Quebec to reimburse gay men for surrogacy costs
Celebrity radio host Joël Legendre and husband first to receive coverage in Quebec
For the first time, the Quebec government has allowed a male couple to claim expenses through the province's health insurance board, RAMQ, for using a surrogate mother through in vitro fertilization.
The precedent-setting case involved a claim by Quebec celebrity Joël Legendre. Legendre and his husband are expecting twins in July, carried by a surrogate mother through in vitro fertilization.
In vitro costs:
In vitro procedure: $4000 (paid by RAMQ)
Related drugs: $2,000 (80 per cent covered)
The case has already encouraged other male couples to file for the treatment.
The government's decision is not only the first of its kind in Quebec, but in Canada.
Until now, RAMQ has only covered the in vitro fertilization procedure for infertile couples, single women and female couples.
"It was discriminatory," said Joël Legendre, during a radio program he hosts on Rouge FM. "We are the first [male] couple to have a child via RAMQ."
After being refused by RAMQ several times, Legendre said he and his husband sought help from their MNA, Jean-François Lisée.
"He contacted his colleague, the Minister of Health Réjean Hébert. A week later, his political aide contacted us to tell us everything was accessible, and now gay couples will be able to have children,” said Legendre.
Hébert told Michael Finnerty, host of CBC Radio's Daybreak, that although Legendre and his husband are the first male couple to be reimbursed by RAMQ, it was always technically possible.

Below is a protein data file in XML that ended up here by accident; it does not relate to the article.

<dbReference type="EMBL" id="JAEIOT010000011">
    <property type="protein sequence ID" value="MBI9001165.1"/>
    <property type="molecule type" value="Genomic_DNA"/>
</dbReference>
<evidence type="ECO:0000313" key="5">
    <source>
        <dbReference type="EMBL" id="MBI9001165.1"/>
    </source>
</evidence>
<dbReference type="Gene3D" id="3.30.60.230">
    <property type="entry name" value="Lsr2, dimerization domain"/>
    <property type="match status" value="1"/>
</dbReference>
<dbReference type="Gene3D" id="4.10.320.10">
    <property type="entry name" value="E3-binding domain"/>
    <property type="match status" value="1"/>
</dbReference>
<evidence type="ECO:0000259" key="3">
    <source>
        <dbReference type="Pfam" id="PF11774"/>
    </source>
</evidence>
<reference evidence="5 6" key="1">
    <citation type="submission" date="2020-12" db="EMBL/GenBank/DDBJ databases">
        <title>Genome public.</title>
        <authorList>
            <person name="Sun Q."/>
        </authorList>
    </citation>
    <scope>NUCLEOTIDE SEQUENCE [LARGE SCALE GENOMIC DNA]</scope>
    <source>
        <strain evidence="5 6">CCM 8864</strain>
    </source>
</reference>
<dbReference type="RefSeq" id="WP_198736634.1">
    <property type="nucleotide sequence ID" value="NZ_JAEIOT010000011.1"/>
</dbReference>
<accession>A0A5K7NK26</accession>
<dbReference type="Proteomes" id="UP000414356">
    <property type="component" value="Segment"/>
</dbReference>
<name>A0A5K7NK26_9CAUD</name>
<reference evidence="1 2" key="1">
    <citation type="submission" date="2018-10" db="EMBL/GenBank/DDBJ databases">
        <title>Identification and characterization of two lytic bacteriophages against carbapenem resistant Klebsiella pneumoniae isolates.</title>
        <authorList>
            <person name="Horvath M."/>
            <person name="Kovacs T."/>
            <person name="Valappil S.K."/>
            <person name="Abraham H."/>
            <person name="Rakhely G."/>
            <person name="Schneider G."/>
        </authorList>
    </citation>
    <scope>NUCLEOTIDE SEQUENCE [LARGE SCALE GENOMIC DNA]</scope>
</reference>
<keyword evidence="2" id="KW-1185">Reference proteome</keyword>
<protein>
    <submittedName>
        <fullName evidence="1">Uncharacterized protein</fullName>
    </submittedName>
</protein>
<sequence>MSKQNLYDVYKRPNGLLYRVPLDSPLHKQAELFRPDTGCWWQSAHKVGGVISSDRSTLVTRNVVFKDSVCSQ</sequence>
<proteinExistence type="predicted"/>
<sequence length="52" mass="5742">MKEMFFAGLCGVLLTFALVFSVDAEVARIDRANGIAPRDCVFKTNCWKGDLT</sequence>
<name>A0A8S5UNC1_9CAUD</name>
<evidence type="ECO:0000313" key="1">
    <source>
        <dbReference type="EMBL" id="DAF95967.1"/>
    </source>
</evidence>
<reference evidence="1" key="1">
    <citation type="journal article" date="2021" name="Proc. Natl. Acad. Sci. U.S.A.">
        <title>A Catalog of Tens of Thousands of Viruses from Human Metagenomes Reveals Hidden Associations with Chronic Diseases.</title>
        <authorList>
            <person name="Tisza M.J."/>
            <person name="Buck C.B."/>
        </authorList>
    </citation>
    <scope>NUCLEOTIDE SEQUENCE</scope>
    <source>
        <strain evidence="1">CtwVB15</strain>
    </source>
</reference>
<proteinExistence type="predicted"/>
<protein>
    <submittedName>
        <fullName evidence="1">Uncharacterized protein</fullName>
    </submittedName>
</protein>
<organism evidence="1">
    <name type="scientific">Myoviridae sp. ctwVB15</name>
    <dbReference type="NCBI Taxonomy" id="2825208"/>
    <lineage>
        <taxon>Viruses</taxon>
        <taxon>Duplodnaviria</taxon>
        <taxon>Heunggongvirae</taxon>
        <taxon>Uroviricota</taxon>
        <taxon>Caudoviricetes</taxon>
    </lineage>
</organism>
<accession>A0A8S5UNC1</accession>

"The law is really vague. Everything is covered according to the law," Hébert said.
Guidelines from the province's health commissioner are expected in May, he said.
"I'm looking forward to this new report, and I expect and I hope that the new minister of health will act on this issue," he said, referring to Quebec's new Liberal health minister, Gaétan Barrette.
Hébert said other legal issues can complicate the process.
For instance, there cannot be a contract between the surrogate mother and the fathers — potentially complicating adoption — and it is illegal to pay a woman to be a surrogate.
In Legendre's case, a friend of the couple agreed to carry their child.
The woman was willing to be a surrogate, but not an egg donor, so Montreal’s OVO clinic had eggs sent from the United States for the couple.
The medical director at the OVO fertility clinic who handled the case, François Bissonnette, said Legendre and his husband were "like many other patients."
He said he has already seen several similar cases and the number of applications is growing.
"The publicity surrounding this event is likely to generate interest and give others something to think about,” said Bissonnette.